In the early 1970s, I was employed as a civil engineer with a consulting firm in Lima, Peru. My job would usually take me on field assignments throughout the country, typically for a few days at a time.

Once assignment took me to Pucallpa, a relatively large city in the heart of the Amazon rainforest. I had planned to look for a suitable hotel, but a relative convinced me to stay at his house instead. The house, like many others in Pucallpa, was built on stilts, literally on top of the rainforest, presumably for flood protection.

The first night after work, I settled down for a well deserved rest. Suddenly, I noticed that I was not alone in the room. There was a big cockroach at a corner, apparently staring at me, so I decided to kill the intruder. And so I did.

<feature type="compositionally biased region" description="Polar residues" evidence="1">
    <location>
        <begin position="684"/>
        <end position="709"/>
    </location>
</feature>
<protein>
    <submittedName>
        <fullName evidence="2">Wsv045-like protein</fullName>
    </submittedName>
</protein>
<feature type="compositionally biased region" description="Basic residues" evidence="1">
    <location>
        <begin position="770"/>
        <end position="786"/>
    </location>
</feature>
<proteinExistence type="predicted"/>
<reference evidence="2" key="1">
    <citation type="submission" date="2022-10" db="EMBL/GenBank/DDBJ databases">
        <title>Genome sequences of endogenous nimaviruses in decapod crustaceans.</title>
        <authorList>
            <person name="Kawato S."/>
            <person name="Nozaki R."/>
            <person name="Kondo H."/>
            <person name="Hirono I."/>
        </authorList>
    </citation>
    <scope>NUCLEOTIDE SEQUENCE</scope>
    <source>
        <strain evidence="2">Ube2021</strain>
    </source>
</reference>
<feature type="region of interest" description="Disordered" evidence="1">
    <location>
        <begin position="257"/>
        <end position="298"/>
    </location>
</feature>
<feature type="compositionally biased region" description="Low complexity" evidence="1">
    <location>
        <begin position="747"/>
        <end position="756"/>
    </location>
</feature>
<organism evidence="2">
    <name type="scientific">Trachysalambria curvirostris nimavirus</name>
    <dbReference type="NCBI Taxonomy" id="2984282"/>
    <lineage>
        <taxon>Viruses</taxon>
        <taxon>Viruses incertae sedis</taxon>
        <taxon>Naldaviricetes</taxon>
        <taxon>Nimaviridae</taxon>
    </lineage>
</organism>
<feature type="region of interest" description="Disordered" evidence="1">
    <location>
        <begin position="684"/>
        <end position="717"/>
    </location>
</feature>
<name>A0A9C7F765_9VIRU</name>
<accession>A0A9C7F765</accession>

As I turned off the lights, the dim clarity of the new moon came in through the open window. A few minutes later, I again had the strange feeling of not being alone, so I turned on the lights, this time only to see many of the despicable bugs, certainly too many to kill. Belatedly, I realized it was their house and that I was just a guest that night, so I decided to make peace with them. I turned off the lights and went back to sleep.


Giant water lilies (Vitora amazonica) in the Amazon rainforest.

Giant water lilies (Vitora amazonica) in the Amazon rainforest.